A crucial role of the caregiver in a playdate comes before the fun even begins. No matter whether your child is playing at home or at a friend’s place, let them know what to expect. Defining boundaries together is a useful lesson in self-reliance and communication.
You can also help your child and their guests to play together constructively by:
- Explaining that another child will be entering your child’s space and that they might take interest in your child’s toys or other belongings. If it’s the first playdate, it can be helpful to allow your child to put away their most precious toys for the time being and choose some toys they want to play with together. If your child is visiting someone else, consider bringing along some toys of their own.
- Supporting your child in setting their own boundaries and solving problems. If a child doesn’t want to share a certain toy or play a game together, don’t force it—instead, create an open dialogue to talk about how to solve the problem. If conflict comes up, ask all children involved how they feel—or, to the child who made a less-than-ideal decision, how they’d feel if they were at the receiving end.
- Tuck away any toys not meant for sharing. If your child has special or precious toys they don’t want to share, consider putting them away before the playdate starts. This can help your child feel more relaxed and open during the playdate when it comes to sharing their toys and space.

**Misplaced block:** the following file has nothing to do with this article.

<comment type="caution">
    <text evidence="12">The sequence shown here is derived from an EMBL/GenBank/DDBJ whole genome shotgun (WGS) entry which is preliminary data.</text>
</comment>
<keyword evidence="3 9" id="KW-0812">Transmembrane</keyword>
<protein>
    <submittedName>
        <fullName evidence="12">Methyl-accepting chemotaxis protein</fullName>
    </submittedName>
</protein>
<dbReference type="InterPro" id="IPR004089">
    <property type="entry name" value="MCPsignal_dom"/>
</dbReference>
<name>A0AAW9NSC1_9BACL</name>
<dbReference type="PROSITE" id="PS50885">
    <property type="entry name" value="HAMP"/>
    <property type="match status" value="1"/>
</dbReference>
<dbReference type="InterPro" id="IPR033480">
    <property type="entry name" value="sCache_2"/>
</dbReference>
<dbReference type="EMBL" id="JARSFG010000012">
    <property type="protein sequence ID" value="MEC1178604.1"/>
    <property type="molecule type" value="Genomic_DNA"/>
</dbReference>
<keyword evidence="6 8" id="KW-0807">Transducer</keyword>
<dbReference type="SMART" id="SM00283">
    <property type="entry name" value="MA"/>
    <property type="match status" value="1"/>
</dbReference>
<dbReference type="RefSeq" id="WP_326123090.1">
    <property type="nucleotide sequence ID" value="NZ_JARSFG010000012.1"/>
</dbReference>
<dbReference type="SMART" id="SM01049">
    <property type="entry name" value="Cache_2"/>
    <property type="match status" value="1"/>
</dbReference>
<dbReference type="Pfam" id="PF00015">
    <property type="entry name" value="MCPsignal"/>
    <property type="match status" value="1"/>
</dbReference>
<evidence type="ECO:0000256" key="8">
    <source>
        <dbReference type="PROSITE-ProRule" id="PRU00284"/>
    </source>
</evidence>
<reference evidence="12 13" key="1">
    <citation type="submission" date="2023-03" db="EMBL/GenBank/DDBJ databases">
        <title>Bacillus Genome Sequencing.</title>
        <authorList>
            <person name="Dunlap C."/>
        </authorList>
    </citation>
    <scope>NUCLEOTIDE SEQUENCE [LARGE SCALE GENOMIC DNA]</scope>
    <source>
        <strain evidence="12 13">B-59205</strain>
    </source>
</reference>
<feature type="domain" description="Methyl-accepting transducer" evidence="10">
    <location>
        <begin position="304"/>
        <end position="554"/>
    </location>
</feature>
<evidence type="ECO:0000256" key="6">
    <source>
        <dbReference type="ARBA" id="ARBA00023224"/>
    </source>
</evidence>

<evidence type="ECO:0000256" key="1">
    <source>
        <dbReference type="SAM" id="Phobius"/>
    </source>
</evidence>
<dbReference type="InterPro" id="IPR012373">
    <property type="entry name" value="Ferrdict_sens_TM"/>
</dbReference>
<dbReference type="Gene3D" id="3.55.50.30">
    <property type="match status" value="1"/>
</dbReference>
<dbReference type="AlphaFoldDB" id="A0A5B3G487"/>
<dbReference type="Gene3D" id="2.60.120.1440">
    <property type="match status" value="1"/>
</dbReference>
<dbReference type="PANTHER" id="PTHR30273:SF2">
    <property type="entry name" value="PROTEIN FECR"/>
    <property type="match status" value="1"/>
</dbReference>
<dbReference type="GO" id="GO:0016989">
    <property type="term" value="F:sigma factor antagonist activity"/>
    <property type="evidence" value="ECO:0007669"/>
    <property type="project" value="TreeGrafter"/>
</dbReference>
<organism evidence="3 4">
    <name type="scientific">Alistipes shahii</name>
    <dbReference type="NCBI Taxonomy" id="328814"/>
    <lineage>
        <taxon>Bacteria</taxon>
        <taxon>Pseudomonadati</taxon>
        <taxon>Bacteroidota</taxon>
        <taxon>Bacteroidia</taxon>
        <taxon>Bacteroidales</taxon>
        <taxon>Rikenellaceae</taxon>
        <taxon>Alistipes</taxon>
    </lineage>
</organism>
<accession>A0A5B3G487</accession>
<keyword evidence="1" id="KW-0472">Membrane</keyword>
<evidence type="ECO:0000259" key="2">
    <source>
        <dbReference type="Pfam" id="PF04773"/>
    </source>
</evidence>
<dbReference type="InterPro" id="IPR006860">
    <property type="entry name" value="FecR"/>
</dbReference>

Playdate Activities to Build Connections
More than just a pastime, playdates can offer a wealth of moments to spark a connection and build on the emotional strengths of a child. And, with the help of a few fun projects, each can be more enjoyable than the last.
The best part of these playdate activities is that they rely on supplies you may already have on hand. All you need to add when creating fun is imagination.
Even though your child isn’t really a famous sailor and their newly discovered island is actually your r coffee table, their pretend persona allows them to think about social roles different from their own. Pretend play is a vital tool in learning empathy at a young age. It’s also a fun way for your child to ease into experiences they aren’t comfortable with in “real” life.2
Your little sailor might shy away from the school playground, but with a cardboard helm or a pair of binoculars in hand, they can step out of their comfort zone and test the waters of adventure.
The best part about pretend play is that many children are naturals at it, and on top of that, anything can become make-believe. Try these out next time the kids are over: